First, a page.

In the most recent issue of The New York Review of Books, Tamsin Shaw reviews Toynbee Prize Foundation Vice-President Darrin McMahon’s most recent work, Divine Fury: A History of Genius (New York: Basic Books, 2013).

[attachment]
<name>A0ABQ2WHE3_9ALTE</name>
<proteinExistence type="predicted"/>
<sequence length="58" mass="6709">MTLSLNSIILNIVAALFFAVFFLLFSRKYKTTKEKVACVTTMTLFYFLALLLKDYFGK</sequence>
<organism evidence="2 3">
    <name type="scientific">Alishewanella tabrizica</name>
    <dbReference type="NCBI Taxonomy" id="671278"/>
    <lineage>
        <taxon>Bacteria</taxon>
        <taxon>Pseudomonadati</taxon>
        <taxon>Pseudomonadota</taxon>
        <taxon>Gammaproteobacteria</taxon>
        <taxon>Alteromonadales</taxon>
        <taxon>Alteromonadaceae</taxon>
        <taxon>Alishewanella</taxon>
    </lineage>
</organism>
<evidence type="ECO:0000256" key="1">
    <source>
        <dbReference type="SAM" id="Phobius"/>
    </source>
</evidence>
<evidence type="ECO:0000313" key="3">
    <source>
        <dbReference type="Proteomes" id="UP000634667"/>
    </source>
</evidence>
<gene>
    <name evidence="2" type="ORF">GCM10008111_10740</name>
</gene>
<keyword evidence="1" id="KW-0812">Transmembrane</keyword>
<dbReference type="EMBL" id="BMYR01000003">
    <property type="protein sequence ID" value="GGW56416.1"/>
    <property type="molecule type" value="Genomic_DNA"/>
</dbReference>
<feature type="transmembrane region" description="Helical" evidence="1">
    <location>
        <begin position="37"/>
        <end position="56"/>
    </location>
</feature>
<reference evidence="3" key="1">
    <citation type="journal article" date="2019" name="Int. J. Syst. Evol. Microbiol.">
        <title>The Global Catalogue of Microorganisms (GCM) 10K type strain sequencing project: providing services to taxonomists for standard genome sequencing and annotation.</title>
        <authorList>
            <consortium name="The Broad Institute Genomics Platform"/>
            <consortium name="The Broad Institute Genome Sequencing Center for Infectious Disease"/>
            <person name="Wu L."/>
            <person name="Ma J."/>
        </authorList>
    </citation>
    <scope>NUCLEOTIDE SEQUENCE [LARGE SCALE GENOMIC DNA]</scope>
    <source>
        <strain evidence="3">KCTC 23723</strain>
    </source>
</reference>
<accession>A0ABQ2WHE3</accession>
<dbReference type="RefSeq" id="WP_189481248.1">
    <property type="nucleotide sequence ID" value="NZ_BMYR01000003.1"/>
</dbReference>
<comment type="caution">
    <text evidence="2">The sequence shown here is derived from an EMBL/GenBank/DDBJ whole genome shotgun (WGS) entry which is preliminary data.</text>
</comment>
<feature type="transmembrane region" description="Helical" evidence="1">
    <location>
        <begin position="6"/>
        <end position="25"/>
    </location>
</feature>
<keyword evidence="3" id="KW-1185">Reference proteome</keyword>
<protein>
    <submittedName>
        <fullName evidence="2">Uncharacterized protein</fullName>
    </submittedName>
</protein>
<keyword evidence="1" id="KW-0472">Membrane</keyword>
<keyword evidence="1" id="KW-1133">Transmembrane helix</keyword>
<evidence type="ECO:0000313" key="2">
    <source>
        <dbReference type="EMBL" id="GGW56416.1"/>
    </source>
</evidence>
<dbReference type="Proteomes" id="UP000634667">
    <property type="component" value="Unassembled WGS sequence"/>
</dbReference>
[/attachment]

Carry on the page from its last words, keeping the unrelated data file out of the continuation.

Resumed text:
“Darrin McMahon’s Divine Fury,” writes Shaw:does not shy away from the preposterous and the ridiculous, or from the disturbing and dangerous. Many of us now use the term “genius” as a simple expression of wonder, referring to a person or an achievement that we find inexplicably brilliant. But as McMahon’s rich narrative shows, across its long history the term has accrued connotations that go far beyond this commonsense core, leading us into the realms of superstition, bad science, and subservience to questionable forms of authority. And yet his book ends on an unexpected note of regret that “genius” in the most extravagant sense of the term has given way to more trivial uses, to a culture in which everyone has a genius for something and where even infants might be “baby Einsteins.” The cult of the “great exception,” the unfathomably and inimitably great human being, he tells us, has justifiably waned. Nevertheless, McMahon’s closing words are elegiac, hinting that its loss might somehow diminish us. In his intriguing story not only is the age of genius dead; the seeds of its destruction were sown very early on. The term “genius” in its modern sense was first adopted in the eighteenth century and it involved a conflation of two Latin terms: genius, which for the Romans was the god of our conception, imbuing us with particular personality traits but nevertheless a supernatural force external to us, and ingenium, a related noun referring to our internal dispositions and talents, our inborn nature. McMahon also details the associations that these ideas had derived from the Greek world, particularly from speculation about the Socratic daimonion, the Platonic idea that poetry is the product of a “divine madness,” and the Aristotelian view that there are fundamental differences between minds.